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Shipyards cited after drowning deaths: Two shipyard operators have been cited by the Occupational Safety and Health Administration after employees drowned. On Jan. 21, 34-year-old Padmore Kofi Atakorah was working on a pressure valve at North Florida Shipyards when a manifold struck him and knocked him into the St. Johns River, according to a press release and local reports. His body was recovered about two weeks later. Regulators cited North Florida Shipyards Inc. for failing to protect workers from known hazards and has proposed $271,061 in penalties. The same month, a tow boat helmed by Capt. James W. Cleary Jr. capsized near the entrance to the Pungo River in North Carolina while towing a 47-foot recreational boat, killing Cleary. Belhaven Shipyard and Marina Inc., doing business as TowBoatUS River Forest, was cited for allowing the tow to occur when a state of emergency had been called for a winter storm. It faces $11,640 in proposed penalties.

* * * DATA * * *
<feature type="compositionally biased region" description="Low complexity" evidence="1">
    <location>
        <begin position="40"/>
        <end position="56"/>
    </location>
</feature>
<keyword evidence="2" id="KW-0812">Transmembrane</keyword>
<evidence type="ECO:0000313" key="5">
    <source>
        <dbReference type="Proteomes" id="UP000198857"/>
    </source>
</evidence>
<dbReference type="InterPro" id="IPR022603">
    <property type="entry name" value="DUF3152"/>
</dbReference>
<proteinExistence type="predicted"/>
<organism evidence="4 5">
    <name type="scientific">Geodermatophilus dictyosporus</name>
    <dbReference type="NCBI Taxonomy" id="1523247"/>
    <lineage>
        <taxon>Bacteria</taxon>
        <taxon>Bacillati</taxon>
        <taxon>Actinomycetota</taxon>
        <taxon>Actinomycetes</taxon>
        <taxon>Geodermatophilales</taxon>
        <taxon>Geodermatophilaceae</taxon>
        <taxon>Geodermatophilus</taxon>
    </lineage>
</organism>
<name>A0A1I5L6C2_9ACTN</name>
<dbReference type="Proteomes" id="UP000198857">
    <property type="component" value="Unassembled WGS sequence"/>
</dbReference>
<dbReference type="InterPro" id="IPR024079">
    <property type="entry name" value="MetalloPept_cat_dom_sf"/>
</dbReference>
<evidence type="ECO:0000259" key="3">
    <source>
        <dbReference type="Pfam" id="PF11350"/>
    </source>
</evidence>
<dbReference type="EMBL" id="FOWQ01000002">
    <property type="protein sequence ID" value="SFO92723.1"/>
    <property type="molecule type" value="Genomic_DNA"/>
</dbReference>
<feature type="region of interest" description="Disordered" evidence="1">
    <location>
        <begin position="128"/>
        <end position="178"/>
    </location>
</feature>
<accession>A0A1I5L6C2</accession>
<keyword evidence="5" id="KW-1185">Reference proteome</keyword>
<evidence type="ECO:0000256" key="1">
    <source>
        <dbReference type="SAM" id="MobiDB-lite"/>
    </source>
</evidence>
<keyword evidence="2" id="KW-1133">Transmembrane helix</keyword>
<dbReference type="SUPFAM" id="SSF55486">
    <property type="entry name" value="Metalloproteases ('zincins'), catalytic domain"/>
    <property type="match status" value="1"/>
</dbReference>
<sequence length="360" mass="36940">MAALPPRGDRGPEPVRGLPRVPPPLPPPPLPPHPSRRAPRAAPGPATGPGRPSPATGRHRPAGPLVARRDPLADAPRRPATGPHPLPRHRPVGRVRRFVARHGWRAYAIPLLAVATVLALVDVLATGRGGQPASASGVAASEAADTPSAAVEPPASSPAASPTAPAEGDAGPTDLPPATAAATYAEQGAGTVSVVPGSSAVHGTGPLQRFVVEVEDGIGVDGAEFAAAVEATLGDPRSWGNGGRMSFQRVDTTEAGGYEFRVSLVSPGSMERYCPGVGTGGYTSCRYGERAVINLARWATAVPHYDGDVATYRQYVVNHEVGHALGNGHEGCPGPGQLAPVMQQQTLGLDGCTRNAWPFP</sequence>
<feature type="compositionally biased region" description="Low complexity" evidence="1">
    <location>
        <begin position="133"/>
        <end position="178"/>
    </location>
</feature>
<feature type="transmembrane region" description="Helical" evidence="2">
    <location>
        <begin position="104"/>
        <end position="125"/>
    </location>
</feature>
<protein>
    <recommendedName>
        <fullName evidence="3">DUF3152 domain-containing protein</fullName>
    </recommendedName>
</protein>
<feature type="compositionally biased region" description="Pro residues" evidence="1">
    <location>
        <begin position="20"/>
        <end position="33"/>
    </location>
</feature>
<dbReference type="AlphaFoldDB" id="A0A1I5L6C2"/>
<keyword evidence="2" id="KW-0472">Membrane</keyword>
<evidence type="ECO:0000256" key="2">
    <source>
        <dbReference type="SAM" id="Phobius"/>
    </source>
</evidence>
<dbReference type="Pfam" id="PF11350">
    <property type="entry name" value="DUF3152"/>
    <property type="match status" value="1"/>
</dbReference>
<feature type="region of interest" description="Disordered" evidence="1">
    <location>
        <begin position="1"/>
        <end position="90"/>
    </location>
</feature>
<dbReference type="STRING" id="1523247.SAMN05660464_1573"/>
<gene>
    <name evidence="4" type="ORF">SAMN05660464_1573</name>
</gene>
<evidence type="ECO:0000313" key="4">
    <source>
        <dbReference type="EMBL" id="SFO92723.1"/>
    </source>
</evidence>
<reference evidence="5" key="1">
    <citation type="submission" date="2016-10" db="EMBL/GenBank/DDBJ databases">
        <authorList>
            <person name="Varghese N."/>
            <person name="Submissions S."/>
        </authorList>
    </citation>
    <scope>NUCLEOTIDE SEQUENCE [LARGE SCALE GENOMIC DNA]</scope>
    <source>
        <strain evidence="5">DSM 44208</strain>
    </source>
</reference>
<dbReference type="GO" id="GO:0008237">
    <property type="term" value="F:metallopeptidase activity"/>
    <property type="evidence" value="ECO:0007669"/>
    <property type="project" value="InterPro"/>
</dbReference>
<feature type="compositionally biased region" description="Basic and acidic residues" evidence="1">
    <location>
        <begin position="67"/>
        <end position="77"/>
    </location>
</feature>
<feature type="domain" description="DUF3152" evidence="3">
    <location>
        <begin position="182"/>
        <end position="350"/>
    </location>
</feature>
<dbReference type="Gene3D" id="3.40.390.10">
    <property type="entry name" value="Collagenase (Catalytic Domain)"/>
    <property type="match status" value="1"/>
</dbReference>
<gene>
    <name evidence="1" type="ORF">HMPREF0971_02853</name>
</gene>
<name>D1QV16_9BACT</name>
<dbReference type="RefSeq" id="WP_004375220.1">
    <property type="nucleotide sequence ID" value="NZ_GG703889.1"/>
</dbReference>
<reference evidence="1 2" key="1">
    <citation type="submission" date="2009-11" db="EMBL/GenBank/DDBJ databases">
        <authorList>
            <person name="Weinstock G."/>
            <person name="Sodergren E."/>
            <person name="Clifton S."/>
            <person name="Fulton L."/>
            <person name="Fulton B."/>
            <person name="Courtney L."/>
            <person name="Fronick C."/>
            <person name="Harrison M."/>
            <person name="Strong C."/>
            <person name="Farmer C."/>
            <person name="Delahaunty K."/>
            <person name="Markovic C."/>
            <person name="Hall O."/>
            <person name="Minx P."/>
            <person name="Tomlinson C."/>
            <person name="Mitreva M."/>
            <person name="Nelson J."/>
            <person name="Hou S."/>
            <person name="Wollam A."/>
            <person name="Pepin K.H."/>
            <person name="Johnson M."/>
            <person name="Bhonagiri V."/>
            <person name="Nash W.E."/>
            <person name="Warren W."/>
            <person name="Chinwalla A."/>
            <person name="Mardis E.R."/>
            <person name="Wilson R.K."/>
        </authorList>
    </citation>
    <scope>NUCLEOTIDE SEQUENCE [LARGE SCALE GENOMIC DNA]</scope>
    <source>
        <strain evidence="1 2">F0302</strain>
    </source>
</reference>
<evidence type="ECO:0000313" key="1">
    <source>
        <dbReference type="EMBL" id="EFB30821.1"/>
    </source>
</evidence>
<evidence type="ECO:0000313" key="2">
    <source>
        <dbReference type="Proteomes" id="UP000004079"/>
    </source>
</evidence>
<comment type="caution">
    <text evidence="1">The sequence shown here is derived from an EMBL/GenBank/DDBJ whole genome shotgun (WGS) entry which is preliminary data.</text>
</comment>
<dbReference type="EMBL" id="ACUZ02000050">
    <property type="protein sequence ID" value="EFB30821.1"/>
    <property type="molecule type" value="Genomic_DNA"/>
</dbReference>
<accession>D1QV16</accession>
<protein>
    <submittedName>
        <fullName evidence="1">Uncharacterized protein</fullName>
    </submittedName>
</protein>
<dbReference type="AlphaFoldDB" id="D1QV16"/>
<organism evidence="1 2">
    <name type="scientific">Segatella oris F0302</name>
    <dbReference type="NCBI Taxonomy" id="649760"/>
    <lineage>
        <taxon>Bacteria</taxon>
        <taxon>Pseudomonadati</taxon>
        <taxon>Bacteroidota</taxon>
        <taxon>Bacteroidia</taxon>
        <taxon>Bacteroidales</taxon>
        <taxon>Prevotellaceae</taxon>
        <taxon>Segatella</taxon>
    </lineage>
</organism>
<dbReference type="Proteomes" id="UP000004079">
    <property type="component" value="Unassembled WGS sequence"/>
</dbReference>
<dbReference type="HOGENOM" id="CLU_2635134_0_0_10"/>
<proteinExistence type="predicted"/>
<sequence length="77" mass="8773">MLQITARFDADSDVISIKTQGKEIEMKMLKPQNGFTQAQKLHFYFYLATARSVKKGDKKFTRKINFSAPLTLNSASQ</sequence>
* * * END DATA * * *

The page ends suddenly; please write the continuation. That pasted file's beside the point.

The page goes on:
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Gauging your health on Facebook: Health insurers are collecting huge amounts of personal data about their customers and could use it to determine how much people should pay for insurance, Marshall Allen of ProPublica reports. Insurers say that they use the data to flag health problems among their clients and to get them the services they need. But patient advocates and privacy scholars told Allen that insurers are undermining patient privacy and that using personal information, such as how much TV a person watches, their race or relationship status, or what they order through the mail, to set rates would be questionable at best. “Are you a woman who’s purchased plus-size clothing?” Allen writes as an example. “You’re considered at risk of depression. Mental health care can be expensive.” Patient privacy laws in the United States regulate how companies handle medical information. But personal information, including what we all share on social media channels, is essentially free for the taking in the United States. Not so in the European Union, where a strict ban on trading in personal data recently took effect.